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Roles and responsibilities

Key stakeholders in the capital investment process include the division, region, agency and Infrastructure Planning and Delivery (IPD) branch.

Medium projects organisational relationships
Medium projects organisational relationships

User groups

User groups represent staff that will be responsible for operation of the facility and provide specialist expertise and advice to the PCG on specific facility requirements. User groups should include those responsible for the functional operation and service delivery, maintenance of building systems and services, building fabric, fitouts, cleaning and environmental services. User group involvement should be sought at the commencement of the briefing stage and is likely to continue through to the documentation stage. The PCG may or may not accept advice provided by user groups.

The role of a user group is to:

  • assist in identifying capital issues that have recurrent/operational benefits and trade-offs
  • provide facility management input into the design and documentation process.

User groups should be encouraged to think about better ways of delivering the services proposed. The input from the user group provides an opportunity for re-engineering the process of service delivery.

The responsibility for each of these groups is as follows:

  • Divisions:
    • Development of policies and corporate planning for the delivery of services.
    • Provision of a strategic approach to capital investments across the state, e.g. ranking of recurrent and capital priorities within the program.
  • Regions:
    • Delivery of service programs within their geographic areas.
    • Provision of information about the particular needs of the area and sensitivity to local issues.
    • Implementation of program priority projects, asset management and sign off on surplus assets.
  • Agency:
    • Day-to-day carriage of the project.
    • CEO to be involved and responsibility for the project to be allocated to a specific person.
    • When acting as the principal to a contract the Agency has legal and financial responsibilities including the making of payments.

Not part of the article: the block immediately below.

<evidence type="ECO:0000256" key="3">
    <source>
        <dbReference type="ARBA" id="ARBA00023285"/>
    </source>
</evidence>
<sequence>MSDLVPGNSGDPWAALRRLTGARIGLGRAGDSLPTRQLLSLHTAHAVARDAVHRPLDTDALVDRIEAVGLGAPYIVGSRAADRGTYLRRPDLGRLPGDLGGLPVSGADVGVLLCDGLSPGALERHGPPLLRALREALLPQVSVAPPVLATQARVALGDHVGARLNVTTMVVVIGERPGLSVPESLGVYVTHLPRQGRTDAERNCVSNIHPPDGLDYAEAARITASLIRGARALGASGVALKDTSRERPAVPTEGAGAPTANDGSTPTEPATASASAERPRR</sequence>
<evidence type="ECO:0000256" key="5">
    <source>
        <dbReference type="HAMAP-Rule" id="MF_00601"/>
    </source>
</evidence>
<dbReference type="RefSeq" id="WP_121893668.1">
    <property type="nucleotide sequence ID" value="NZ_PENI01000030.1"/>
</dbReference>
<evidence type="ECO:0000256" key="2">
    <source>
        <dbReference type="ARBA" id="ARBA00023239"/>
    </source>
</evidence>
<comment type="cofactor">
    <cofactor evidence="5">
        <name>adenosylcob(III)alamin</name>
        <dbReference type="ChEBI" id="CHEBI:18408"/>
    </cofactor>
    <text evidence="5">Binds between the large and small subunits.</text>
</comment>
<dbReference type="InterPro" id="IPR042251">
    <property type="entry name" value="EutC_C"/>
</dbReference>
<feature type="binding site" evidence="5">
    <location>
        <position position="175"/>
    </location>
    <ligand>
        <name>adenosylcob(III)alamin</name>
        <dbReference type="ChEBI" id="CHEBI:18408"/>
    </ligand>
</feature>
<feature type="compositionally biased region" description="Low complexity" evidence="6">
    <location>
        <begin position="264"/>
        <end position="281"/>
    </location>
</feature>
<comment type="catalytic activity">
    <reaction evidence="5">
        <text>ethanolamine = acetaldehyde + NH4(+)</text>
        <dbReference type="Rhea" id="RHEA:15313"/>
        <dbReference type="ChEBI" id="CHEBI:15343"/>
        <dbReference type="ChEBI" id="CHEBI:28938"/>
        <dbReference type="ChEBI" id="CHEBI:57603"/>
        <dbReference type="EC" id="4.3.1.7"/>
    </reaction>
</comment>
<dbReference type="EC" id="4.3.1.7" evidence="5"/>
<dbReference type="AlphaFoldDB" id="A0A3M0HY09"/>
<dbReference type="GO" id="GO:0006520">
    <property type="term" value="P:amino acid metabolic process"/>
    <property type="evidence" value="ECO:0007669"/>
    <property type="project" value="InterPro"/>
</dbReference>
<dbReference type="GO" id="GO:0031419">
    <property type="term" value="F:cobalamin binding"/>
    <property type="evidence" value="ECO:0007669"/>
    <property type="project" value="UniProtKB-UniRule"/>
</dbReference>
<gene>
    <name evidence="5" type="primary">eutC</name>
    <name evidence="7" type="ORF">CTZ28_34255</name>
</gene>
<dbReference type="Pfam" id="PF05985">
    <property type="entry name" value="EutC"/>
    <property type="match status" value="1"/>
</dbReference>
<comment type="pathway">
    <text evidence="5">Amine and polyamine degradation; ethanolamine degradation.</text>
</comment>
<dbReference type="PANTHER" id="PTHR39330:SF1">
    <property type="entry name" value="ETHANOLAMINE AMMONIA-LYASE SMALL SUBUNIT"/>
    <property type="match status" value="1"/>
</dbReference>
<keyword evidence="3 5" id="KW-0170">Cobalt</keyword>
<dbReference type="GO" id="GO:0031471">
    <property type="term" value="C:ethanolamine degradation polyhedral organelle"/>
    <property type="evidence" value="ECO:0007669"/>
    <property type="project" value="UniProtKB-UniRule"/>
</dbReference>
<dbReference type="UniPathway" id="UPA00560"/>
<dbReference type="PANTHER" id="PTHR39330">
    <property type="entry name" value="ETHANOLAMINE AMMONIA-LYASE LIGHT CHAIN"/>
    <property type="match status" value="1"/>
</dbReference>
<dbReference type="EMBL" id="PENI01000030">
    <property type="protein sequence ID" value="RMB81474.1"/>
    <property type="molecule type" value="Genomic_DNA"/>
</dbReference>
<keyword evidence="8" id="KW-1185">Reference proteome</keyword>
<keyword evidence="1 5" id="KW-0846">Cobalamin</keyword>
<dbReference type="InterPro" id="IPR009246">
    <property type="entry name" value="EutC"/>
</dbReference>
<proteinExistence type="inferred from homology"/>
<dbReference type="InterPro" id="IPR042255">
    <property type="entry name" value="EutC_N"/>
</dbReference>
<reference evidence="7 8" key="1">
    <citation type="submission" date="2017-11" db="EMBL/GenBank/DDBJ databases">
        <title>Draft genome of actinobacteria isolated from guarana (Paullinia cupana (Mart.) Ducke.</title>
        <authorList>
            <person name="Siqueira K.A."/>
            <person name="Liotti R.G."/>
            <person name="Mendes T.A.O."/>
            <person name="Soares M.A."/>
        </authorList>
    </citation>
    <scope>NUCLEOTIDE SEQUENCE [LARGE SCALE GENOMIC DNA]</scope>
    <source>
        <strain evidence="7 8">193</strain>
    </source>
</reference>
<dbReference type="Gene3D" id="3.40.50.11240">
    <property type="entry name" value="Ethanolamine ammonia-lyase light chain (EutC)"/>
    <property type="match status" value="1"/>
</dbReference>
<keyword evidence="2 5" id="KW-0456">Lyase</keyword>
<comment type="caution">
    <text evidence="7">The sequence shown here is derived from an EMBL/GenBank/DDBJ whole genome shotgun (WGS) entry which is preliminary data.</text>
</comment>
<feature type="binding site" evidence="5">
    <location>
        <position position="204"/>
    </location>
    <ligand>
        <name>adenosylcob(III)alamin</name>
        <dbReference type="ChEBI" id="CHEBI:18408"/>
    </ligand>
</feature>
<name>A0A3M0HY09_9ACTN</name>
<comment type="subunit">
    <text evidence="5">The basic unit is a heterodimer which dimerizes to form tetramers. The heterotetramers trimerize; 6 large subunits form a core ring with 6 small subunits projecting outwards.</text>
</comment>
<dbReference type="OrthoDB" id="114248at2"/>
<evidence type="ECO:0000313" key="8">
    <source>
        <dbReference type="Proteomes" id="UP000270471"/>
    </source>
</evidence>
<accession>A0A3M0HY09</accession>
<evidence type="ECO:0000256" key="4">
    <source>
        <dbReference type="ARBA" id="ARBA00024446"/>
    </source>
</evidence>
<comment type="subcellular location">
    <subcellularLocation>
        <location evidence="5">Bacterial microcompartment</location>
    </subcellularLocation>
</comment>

• Ensuring the project complies with recurrent funding objectives for operation and maintenance.
    • Ensuring consultation with key sectors, e.g. monitoring and control of input from user groups, consultation with facility managers as well as operational and line managers.
  • IPD:
    • Provision of technical advice based on expertise in the planning, design and construction of buildings.
    • Focus on the processes, organisation and risk management processes needed to manage a capital works project.
    • Ensuring the department achieves value for money.
    • Responsible for approvals (e.g. feasibility, design and new works) and liaison with other government departments, for example, Department of Treasury and Finance.

Project control group (PCG)

A PCG is formed when Ministerial approval is given for the project to be included on the design list and for it to be progressed to master plan and feasibility study.

The PCG is comprised of representatives of the agency, division, region (as required) and CPSP. Its role is to:

  • ensure the project is fit for purpose
  • monitor progress of a capital project
  • ensure the project remains within the approved scope, budget and time parameters.

The PCG should meet monthly and focus on strategic decisions. It has delegated authority to make recommendations and is required to:

  • give direction to principal consultant
  • obtain required approvals
  • establish and implement authorisation of payments
  • decide between competing requirements and priorities.

Consultants

Consultants are responsible to the PCG to provide specialist expertise and advice in management, planning, design and construction.

In most projects the principal consultant will be the architect. The principal consultant is responsible for leadership of the consultant team. For large or complex projects, a project manager or director will be responsible for leadership of the consortia of consultants and sub-consultants.

Consultants generally required for project costing more than $5 million

ActivityProject managerArchitect and engineersQuantity surveyorValue management consultantOther specialists*
Planning brief and master plan Optional ü ü ü Optional
Functional brief and feasibility study Optional ü ü Optional Optional
Schematic design ü ü ü ü Optional
Design development ü ü ü Optional Optional
Contract documentation ü ü ü Optional  
Tender ü ü ü   Optional
Construction / contract administration ü ü ü   Optional
Post occupancy evaluation ü ü ü   Optional

* Other specialists may be required depending on the type of project, for example:

  • building surveyor
  • kitchen consultant
  • industrial hygienist
  • energy engineer environmental / energy specialist
  • geo-technical engineer
  • town planner
  • construction manager
  • probity auditor
  • acoustic engineer.

Contractors

Contractors are responsible to the principal and are required to carry out works in accordance with the contract. However, contractors are to be directed by the principal’s representative (or superintendent), which will normally be the project manager or principal consultant.